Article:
There are two types of people in the world: those who organize libraries and those who do not.

I am of the latter group. Forever doomed with an incurable affliction to accumulate crisp bound pages attached to busted spines without a system to categorize any of them.

I do this because I fancy myself a romantic, or maybe, I’m a glutton for punishment. Aren’t both the same?

The rush involved in searching for that which has been misplaced or hidden hits the satisfaction sensors in my brain and never gets old.

So, with fingers and eyes scanning, I was in my library, on the hunt looking for something else entirely when I came across Charles Dickens’ Bleak House.

I’m unsure why I pulled it down, but out it came, and I idly scanned the content, remembering the stories detailing the lives of Londoners with empty existences and why Bleak House never warranted a reread from me.

In my state of nonchalant perusing, I read Dickens describing distinctions of different kinds of persons. “There were two classes of charitable people: one, the people who did a little and made a great deal of noise; the other, the people who did a great deal and made no noise at all.”

Words offered during the reign of Queen Victoria continue to ring true for those existing in post-modern times.

As a minister trudging through 2022, I’m a recipient of institutional bleakness.

Social media algorithms remind me of this constantly. My newsfeed runneth over with a bombardment of articles pointing to the detachment and failures of organized religion and mainline churches.

Gallup polls, Pew Research studies and Barna Group statistics cast a less than flattering outlook for those in my vocation. There is little argument that the downtown steeples of yesteryear have lost some of their sacred shine.

A minefield of disconnect spurred on by major and minor atrocities of the universal church has resulted in a once well-thought-of and attended institution’s irrelevancy.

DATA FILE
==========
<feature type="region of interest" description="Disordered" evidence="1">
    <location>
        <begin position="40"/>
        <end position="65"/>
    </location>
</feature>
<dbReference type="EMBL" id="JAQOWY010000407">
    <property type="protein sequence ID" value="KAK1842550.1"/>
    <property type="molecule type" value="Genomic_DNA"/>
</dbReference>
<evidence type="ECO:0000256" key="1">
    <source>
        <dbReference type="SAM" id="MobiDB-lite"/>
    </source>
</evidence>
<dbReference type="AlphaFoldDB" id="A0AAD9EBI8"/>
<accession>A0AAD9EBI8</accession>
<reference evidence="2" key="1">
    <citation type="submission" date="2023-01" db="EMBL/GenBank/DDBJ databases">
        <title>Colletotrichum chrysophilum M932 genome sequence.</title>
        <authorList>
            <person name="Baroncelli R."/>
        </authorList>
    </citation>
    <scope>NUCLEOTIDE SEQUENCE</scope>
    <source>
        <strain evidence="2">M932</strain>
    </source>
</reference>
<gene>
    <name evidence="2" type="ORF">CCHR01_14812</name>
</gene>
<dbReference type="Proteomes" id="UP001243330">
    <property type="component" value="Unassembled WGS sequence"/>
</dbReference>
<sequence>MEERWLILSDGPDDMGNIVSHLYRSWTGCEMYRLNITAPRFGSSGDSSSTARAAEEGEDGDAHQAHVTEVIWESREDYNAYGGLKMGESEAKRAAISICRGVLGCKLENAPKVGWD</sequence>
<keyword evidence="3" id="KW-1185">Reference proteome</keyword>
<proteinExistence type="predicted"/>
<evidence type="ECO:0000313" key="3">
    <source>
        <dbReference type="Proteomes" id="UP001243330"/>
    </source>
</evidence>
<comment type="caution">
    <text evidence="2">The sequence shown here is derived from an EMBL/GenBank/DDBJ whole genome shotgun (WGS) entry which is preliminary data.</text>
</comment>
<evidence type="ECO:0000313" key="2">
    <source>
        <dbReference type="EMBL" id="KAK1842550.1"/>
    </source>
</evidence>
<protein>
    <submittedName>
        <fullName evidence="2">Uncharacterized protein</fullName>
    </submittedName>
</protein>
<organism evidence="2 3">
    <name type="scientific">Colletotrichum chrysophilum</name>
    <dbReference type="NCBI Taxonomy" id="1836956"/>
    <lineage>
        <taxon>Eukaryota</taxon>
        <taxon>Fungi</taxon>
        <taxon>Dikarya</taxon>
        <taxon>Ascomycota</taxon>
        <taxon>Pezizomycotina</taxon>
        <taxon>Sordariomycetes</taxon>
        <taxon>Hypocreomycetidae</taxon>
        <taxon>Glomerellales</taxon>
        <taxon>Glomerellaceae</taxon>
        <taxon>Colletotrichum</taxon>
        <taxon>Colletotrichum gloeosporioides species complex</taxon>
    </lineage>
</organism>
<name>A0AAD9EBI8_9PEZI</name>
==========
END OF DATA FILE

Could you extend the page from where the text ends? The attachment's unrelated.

Stained glass, high arches and family life centers have done little to curb the mistrust of public opinion that churches are filled with morally broken compasses. The few pews not empty on Sunday morning are believed to house those “who did a little and made a lot of noise.”

The spirit of suspicion has come to rest under the steeples with excuses about how this happened in tow.

Blame liberalism. Blame a hedonistic secular society. Blame a political party. All are on the docket.

Others will say the church got too big and too self-serving. There might be a valid point to this theory.

It would seem all levels of institutionally-driven bodies in the last few years have displayed grounds worthy of distrust and cynicism. In the U.S., large amounts of the population are skeptical of government, medicine, Wall Street and law enforcement (to name a few) for good reasons.

However, let there be a distinction made.

Empty institutionalism is what people have a problem with stomaching. The kind involving chest-pounding flagellation where hypocrisy and elitism are allowed to run rampant.

An empty entity filled with detached demagogues calling the shots where charlatans and Elmer Gantry-like figures are spotlighted and praised is what people are rejecting.

Such institutions should be criticized in the court of public opinion. They should be taken to task in both traditional and nontraditional pulpits.

And yet, other institutions have and continue to thrive.

I’ve wandered into these old sanctuaries and witnessed congregations and hungry parishioners flock in droves to be part of something that feeds and nourishes them with life.

These are places where reciprocity is felt, where the people there “do a great deal and make little noise about it.”

They come in all shapes and sizes, including local dives where barstools, fluorescent lighting and chrome-plated brass taps dispensing community-building liquid gold topped with frothy foam offer fellow pilgrims’ relief.

I’ve walked into those blessed Carolina barbecue establishments exhibiting holy family portraits hung in place of icons. They typically accompany menus showcasing smoking techniques that haven’t changed in years, where upholding hog preparation is a heritage worth claiming.

I’ve known firsthand the ethos of a New England General Store where dependability and grit are on the shelf beside local maple syrup and live bait.

These institutions are trusted. Folks believe in them. They’ve been deemed worthy of preservation.

So, institutionalism isn’t dead – far from it. It’s alive and well and where it’s always been, placed on those sacred spaces that matter to a specific society and culture.

The western church of the United States doesn’t hold a place like this any longer. It might take years, generations even before it does again.

I reshelved Dickens, conveniently losing it again until next time, while wondering if the universal church might do well in adding Bleak House to its lectionary readings.

Or at least consider offering Neil Young’s “Hey Hey My My” as a closing hymn: “Is it better to burn out or fade away?”

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